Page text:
I have convey’d aboard; and I have bought
The oil, the balsamum and aqua-vitae.
The ship is in her trim; the merry wind
Blows fair from land: they stay for nought at all
But for their owner, master, and yourself.

Antipholus of Ephesus How now! a madman! Why, thou peevish sheep,
What ship of Epidamnum stays for me?

Dromio of Syracuse A ship you sent me to, to hire waftage.

Antipholus of Ephesus Thou drunken slave, I sent thee for a rope;
And told thee to what purpose and what end.

Dromio of Syracuse You sent me for a rope’s end as soon:
You sent me to the bay, sir, for a bark.

Antipholus of Ephesus I will debate this matter at more leisure
And teach your ears to list me with more heed.
To Adriana, villain, hie thee straight:
Give her this key, and tell her, in the desk
That’s cover’d o’er with Turkish tapestry,
There is a purse of ducats; let her send it:
Tell her I am arrested in the street
And that shall bail me; hie thee, slave, be gone!
On, officer, to prison till it come.

Exeunt Second Merchant, Angelo, Officer, and Antipholus of Ephesus

Dromio of Syracuse To Adriana! that is where we dined,
Where Dowsabel did claim me for her husband:
She is too big, I hope, for me to compass.
Thither I must, although against my will,
For servants must their masters’ minds fulfil.


Scene II. The house of Antipholus of Ephesus.

Enter Adriana and Luciana

Adriana Ah, Luciana, did he tempt thee so?
Mightst thou perceive austerely in his eye
That he did plead in earnest? yea or no?
Look’d he or red or pale, or sad or merrily?
What observation madest thou in this case
Of his heart’s meteors tilting in his face?

Luciana First he denied you had in him no right.

Adriana He meant he did me none; the more my spite.

Luciana Then swore he that he was a stranger here.

Adriana And true he swore, though yet forsworn he were.

Luciana Then pleaded I for you.

Adriana And what said he?

Luciana That love I begg’d for you he begg’d of me.

Adriana With what persuasion did he tempt thy love?

Luciana With words that in an honest suit might move.
First he did praise my beauty, then my speech.

Adriana Didst speak him fair?

Luciana Have patience, I beseech.

Adriana I cannot, nor I will not, hold me still;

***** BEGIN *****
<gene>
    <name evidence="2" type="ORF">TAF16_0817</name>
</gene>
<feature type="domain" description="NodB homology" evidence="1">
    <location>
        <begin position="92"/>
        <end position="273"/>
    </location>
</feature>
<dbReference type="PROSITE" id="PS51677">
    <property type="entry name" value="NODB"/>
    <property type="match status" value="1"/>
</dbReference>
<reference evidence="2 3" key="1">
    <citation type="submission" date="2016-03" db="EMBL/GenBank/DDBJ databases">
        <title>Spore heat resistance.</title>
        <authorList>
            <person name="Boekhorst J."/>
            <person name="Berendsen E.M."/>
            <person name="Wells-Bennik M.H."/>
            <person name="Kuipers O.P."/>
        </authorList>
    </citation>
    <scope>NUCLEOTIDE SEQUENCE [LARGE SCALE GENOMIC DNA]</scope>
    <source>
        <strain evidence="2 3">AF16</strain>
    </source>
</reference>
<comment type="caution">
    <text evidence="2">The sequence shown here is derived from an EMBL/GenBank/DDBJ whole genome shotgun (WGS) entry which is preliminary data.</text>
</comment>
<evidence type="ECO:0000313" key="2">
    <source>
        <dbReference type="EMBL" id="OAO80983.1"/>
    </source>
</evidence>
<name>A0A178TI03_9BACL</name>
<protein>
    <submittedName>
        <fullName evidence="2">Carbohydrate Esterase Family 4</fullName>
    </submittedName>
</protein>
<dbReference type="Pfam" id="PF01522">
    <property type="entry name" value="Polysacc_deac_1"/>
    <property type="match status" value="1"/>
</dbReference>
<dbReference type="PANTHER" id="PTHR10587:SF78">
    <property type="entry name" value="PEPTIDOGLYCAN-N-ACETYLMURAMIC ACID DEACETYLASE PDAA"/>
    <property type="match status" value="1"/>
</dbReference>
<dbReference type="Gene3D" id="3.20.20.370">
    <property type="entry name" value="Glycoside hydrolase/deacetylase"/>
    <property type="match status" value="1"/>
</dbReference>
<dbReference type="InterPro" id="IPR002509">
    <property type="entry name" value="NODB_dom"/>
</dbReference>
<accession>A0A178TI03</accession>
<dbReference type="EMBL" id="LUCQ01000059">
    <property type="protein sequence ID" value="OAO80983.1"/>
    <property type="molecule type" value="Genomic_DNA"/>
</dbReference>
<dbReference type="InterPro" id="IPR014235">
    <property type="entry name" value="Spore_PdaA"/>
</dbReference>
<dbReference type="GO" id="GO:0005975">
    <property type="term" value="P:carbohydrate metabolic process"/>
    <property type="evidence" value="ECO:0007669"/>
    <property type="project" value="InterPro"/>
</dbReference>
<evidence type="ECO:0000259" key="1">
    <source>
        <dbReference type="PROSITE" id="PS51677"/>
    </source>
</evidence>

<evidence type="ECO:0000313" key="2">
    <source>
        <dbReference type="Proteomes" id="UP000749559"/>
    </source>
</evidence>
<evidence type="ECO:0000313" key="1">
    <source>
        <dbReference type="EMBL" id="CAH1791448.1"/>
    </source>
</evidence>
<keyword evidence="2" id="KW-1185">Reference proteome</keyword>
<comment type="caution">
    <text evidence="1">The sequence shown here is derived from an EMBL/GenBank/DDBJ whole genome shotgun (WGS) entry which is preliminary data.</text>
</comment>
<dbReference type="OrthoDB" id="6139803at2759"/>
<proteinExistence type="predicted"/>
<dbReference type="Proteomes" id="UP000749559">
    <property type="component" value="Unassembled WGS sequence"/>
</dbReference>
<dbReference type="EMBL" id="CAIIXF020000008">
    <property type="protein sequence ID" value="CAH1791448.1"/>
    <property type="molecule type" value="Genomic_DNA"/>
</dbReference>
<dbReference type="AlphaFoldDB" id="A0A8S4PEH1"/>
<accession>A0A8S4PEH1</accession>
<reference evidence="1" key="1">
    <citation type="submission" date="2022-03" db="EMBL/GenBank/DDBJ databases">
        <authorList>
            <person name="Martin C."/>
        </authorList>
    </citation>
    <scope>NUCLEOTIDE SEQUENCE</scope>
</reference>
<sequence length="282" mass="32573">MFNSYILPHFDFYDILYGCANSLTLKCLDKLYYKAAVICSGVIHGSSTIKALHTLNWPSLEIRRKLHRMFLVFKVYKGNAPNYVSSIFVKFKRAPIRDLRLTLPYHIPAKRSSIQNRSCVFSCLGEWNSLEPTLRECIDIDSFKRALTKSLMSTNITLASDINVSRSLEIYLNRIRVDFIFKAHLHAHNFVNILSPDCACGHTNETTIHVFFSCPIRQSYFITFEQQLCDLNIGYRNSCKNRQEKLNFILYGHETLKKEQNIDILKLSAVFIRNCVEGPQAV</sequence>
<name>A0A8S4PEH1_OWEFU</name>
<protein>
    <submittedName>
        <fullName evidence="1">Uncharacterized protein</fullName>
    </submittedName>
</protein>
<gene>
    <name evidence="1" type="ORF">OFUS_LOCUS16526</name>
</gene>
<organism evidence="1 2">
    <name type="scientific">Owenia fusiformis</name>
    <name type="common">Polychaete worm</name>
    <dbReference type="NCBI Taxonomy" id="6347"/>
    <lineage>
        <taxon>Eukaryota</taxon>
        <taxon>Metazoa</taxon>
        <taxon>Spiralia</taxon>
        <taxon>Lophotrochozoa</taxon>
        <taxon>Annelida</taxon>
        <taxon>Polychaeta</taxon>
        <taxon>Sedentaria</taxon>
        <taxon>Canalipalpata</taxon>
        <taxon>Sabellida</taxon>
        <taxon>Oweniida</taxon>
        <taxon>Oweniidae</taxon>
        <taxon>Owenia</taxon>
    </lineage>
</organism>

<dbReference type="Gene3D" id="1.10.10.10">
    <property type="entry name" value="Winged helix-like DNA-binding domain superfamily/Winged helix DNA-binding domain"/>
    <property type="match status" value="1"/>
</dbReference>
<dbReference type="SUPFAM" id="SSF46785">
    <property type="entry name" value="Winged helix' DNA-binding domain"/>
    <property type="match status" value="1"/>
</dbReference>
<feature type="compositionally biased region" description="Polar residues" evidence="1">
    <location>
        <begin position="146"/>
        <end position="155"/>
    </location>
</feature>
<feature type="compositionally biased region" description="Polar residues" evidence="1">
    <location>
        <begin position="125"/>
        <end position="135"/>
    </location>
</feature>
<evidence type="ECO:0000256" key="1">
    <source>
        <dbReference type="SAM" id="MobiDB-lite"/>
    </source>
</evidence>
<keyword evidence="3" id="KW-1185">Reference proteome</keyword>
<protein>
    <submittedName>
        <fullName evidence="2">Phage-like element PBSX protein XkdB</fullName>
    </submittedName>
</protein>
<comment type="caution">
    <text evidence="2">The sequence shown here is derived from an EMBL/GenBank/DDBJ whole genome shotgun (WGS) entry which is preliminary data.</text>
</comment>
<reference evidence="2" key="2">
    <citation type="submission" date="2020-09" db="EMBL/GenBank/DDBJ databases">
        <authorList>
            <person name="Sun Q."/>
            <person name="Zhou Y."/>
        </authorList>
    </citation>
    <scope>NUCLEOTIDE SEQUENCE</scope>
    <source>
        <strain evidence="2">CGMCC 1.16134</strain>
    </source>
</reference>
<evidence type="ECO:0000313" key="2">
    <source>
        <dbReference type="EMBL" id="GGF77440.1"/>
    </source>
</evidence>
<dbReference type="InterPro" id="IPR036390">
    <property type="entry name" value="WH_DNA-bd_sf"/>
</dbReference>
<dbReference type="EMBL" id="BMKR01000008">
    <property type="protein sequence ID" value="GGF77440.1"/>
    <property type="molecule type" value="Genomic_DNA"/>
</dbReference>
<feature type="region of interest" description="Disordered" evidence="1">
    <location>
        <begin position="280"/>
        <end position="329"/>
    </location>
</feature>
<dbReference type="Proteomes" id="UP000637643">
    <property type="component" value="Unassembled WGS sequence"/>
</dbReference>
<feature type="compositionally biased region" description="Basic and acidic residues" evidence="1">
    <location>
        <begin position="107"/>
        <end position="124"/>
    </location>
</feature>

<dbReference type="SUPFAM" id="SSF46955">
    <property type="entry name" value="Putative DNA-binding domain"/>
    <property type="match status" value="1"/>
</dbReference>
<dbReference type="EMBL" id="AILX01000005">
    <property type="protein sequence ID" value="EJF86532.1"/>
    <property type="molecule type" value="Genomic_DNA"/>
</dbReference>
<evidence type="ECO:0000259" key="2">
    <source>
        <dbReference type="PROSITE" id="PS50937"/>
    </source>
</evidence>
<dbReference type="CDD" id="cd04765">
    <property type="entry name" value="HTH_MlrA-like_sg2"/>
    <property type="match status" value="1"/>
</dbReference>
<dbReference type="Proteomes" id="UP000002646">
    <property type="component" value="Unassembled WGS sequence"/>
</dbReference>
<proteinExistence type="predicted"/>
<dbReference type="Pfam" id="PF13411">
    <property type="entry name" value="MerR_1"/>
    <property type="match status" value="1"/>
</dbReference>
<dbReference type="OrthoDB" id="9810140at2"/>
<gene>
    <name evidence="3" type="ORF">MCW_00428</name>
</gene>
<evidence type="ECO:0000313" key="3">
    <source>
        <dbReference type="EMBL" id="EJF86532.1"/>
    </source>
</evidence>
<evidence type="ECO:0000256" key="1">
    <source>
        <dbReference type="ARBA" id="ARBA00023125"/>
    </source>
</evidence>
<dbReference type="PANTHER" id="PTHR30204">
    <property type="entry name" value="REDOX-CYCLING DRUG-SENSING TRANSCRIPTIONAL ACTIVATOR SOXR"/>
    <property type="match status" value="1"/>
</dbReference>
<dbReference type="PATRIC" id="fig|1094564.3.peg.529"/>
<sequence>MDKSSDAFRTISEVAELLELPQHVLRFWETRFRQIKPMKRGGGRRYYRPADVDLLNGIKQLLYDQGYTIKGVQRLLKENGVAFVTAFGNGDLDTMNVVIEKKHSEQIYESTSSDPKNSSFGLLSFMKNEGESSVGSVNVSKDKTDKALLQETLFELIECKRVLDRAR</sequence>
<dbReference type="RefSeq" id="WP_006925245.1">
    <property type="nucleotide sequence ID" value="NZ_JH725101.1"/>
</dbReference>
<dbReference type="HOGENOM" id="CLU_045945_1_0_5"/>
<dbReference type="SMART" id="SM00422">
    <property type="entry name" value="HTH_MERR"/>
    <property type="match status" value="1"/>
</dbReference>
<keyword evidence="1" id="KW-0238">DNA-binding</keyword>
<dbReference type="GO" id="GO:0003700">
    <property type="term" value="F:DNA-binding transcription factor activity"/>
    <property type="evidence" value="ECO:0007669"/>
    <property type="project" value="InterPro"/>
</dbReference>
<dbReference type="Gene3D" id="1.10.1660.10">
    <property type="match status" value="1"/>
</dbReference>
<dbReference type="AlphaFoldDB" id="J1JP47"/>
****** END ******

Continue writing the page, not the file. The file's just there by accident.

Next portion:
My tongue, though not my heart, shall have his will.
He is deformed, crooked, old and sere,
Ill-faced, worse bodied, shapeless everywhere;
Vicious, ungentle, foolish, blunt, unkind;
Stigmatical in making, worse in mind.

Luciana Who would be jealous then of such a one?
No evil lost is wail’d when it is gone.

Adriana Ah, but I think him better than I say,
And yet would herein others’ eyes were worse.
Far from her nest the lapwing cries away:
My heart prays for him, though my tongue do curse.

Enter Dromio of Syracuse

Dromio of Syracuse Here! go; the desk, the purse! sweet, now, make haste.

Luciana How hast thou lost thy breath?

Dromio of Syracuse By running fast.

Adriana Where is thy master, Dromio? is he well?

Dromio of Syracuse No, he’s in Tartar limbo, worse than hell.
A devil in an everlasting garment hath him;
One whose hard heart is button’d up with steel;
A fiend, a fury, pitiless and rough;
A wolf, nay, worse, a fellow all in buff;
A back-friend, a shoulder-clapper, one that countermands
The passages of alleys, creeks and narrow lands;
A hound that runs counter and yet draws dryfoot well;
One that before the judgement carries poor souls to hell.

Adriana Why, man, what is the matter?

Dromio of Syracuse I do not know the matter: he is ’rested on the case.

Adriana What, is he arrested? Tell me at whose suit.

Dromio of Syracuse I know not at whose suit he is arrested well;
But he’s in a suit of buff which ’rested him, that can I tell.
Will you send him, mistress, redemption, the money in his desk?

Adriana Go fetch it, sister.

Exit Luciana

This I wonder at,
That he, unknown to me, should be in debt.
Tell me, was he arrested on a band?

Dromio of Syracuse Not on a band, but on a stronger thing;
A chain, a chain! Do you not hear it ring?

Adriana What, the chain?

Dromio of Syracuse No, no, the bell: ’tis time that I were gone:
It was two ere I left him, and now the clock strikes one.

Adriana The hours come back! that did I never hear.

Dromio of Syracuse O, yes; if any hour meet a sergeant, a’ turns back for very fear.

Adriana As if Time were in debt! how fondly dost thou reason!

Dromio of Syracuse Time is a very bankrupt, and owes more than he’s worth, to season.
Nay, he’s a thief too: have you not heard men say